Enjoy ‘Gnashional Trust’ fun as The Beano invades stately homes

Britain’s National Trust has opened its doors to the nation’s best-loved cartoon characters this summer – letting The Beano’s mischief-makers run riot across the country.

This week’s issue of The Beano is the first ever time the National Trust has given fictional characters keys to all of its 300 homes and access to the 617,500 acres of land it cares for. The comic’s creative team have had full creative control as characters from Dennis the Menace to Billy Whizz conquer castles and race ponies across grand estates.

The hope is that by letting Beano characters invade their properties, it will help the National Trust bring its places to life and prove that its doors (and copious amounts of fresh air) are open to all – breaking down preconceptions of the organisation.

Dennis the Menace and Gnasher kick off the chaos as they conquer Powis Castle in Wales, fooling National Trust staff with dozens of “hedge menaces” disguising the real rascal and his companion and becoming King for the day.

The Numskulls, who live inside Edd’s nostrils (of course), are sneezed out at Edwardian Surrey estate Polesden Lacey into a game of croquet – and a planned bug hunt – to enjoy the buzz of bumblebee racing. Meanwhile, Minnie The Minx takes her dad on a manic trip to Northern Ireland to discover the iconic Giant’s Causeway – and find the giant Finn McCool himself.

The Bash Street Kids take over Devon family manor Arlington Court as they enjoy the great outdoors – bat watching and pony racing with a less than happy teacher to calm them down. Fellow mischief-maker Billy Whizz – the fastest boy in The Beano – explores the country in less than a day. Fooled by Attingham Park’s false doors, to completing Cragside’s 8 foot high rhododendron maze in seconds and experiencing life as an Anglo Saxon at Sutton Hoo in Suffolk, Billy has a fast-paced day topped off by a good night’s sleep in Lyme Park’s Edwardian Nursery.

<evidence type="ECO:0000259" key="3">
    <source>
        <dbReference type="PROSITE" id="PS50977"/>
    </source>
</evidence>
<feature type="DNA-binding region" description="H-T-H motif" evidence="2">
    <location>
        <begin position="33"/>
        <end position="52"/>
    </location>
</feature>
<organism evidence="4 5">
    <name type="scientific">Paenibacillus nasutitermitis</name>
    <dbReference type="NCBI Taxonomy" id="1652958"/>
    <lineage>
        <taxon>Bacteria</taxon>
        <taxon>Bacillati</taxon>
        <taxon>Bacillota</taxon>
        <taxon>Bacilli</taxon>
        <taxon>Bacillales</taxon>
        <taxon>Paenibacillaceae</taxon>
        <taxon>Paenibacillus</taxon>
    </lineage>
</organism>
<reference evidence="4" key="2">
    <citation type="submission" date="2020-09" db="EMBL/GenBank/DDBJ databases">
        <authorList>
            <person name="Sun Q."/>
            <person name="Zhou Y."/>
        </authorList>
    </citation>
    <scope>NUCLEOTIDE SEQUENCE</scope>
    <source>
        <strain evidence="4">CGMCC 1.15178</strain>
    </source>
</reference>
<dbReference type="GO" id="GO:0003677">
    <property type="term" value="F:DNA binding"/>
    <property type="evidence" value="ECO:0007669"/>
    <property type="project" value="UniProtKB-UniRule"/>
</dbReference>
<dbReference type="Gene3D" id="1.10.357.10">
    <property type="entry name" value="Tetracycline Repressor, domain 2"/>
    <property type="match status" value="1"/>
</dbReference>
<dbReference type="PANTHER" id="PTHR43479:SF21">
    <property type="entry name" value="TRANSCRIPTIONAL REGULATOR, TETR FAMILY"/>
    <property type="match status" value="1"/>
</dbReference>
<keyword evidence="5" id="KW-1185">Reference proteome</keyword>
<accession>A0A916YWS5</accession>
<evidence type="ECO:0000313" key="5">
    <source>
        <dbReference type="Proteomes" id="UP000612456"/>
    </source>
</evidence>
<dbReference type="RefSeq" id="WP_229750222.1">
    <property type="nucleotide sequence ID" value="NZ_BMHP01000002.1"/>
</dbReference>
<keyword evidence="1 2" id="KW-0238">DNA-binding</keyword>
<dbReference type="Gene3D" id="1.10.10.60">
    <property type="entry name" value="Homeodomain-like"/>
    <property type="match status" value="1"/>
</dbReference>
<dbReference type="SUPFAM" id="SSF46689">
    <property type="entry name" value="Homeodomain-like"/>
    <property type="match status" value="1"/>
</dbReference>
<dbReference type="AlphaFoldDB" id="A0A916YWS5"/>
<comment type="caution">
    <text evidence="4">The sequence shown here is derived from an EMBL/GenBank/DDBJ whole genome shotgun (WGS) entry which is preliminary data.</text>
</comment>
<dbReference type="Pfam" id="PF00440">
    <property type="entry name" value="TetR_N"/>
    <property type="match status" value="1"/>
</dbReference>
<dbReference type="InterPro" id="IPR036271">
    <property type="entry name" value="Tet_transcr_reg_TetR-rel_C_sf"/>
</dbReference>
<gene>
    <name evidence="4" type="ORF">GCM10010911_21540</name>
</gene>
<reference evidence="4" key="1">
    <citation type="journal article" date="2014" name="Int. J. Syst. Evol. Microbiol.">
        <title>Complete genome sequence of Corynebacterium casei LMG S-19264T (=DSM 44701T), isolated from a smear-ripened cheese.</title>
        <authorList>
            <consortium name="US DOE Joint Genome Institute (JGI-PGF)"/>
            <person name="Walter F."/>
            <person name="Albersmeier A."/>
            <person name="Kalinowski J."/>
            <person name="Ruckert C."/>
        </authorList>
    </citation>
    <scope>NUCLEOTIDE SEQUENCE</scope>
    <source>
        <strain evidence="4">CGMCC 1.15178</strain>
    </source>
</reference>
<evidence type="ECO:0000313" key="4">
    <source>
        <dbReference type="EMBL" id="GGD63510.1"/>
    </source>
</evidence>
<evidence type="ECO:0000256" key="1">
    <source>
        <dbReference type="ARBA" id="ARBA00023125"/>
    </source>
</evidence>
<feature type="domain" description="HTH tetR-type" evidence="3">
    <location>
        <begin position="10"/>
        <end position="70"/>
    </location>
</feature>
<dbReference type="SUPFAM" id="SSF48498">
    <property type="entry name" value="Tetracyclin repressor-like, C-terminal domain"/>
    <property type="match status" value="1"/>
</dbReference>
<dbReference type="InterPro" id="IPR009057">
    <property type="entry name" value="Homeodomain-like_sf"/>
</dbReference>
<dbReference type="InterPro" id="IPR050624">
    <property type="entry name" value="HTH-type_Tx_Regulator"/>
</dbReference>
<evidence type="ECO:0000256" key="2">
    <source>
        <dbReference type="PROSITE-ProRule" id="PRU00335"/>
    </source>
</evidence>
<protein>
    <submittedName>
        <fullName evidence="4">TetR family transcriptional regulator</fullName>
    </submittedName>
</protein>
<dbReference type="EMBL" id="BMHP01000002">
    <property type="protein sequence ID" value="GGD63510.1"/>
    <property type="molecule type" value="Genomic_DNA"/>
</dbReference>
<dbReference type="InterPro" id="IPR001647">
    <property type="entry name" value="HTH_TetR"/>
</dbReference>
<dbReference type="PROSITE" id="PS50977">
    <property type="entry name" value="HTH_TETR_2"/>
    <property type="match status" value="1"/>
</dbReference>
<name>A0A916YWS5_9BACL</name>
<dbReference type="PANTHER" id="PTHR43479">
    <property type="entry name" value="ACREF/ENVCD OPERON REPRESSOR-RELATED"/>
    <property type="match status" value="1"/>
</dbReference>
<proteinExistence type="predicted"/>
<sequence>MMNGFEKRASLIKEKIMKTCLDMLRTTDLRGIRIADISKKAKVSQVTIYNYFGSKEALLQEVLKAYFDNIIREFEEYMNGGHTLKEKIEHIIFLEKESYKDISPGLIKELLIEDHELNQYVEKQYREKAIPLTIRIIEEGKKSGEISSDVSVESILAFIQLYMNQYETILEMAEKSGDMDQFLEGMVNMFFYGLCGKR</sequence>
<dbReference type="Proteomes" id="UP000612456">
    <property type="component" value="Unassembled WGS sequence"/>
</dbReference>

“We’re delighted to open our doors to The Beano and all of its mischievous characters,” says Tony Berry, Visitor Experience Director of the National Trust. “The Trust and The Beano are both British institutions and we are hoping the news that we have opened our doors to them all will encourage families to take a leaf out of Dennis’ book and organise a trip to one of our places.

“As our black and red stripy friend says; ‘a menace always has a plan’ and this summer should be no exception.

“Wherever we can we have tried to take away ropes and show the fun side of our places with everything from mazes to talking portraits. We are certain that real-life Dennises will find that it is not all ‘please don’t touch’ anymore – in some places you can even have a go on the snooker table.”

“We couldn’t think of a better way to prove what fun kids can have at ‘Gnashional Trust’ properties by letting the world’s most famous menace and his friends from Beanotown loose on them,” added John-Paul Murphy, Head of Brand Marketing of The Beano publishers, D.C. Thomson. “Dennis hasn’t let his own 60th anniversary affect his ability to cause his own brand of havoc and it is a fitting birthday treat for him to become ‘King of the Castle’ at Powis.

“We’re sure Beano readers will have just as much fun as the characters have when they visit the venues featured in our comic this summer.”

– The Gnashional Trust issue of The Beano goes on sale Wednesday 27th July. For a behind-the-scenes look at the takeover visit www.nationaltrust.org.uk/thebeano.

– National Trust sites taken over by The Beano:

Powis Castle, Powys (Dennis the Menace & Gnasher)
Polesden Lacey, Surrey (The Numskulls)
Giant’s Causeway, County Antrim (Minnie The Minx)
Arlington Court, Devon (The Bash Street Kids)
Attingham Park, Shropshire (Billy Whizz)
Cragside, Northumberland (Billy Whizz)
Sutton Hoo, Suffolk (Billy Whizz)
Lyme Park, Cheshire (Billy Whizz)

The National Trust is including a Kids Go Free offer over the whole of August. This nationwide offer excludes the Bank Holiday Weekend only (27th-29th). To download your voucher or find out more, visit www.nationaltrust.org.uk/augkidsfree

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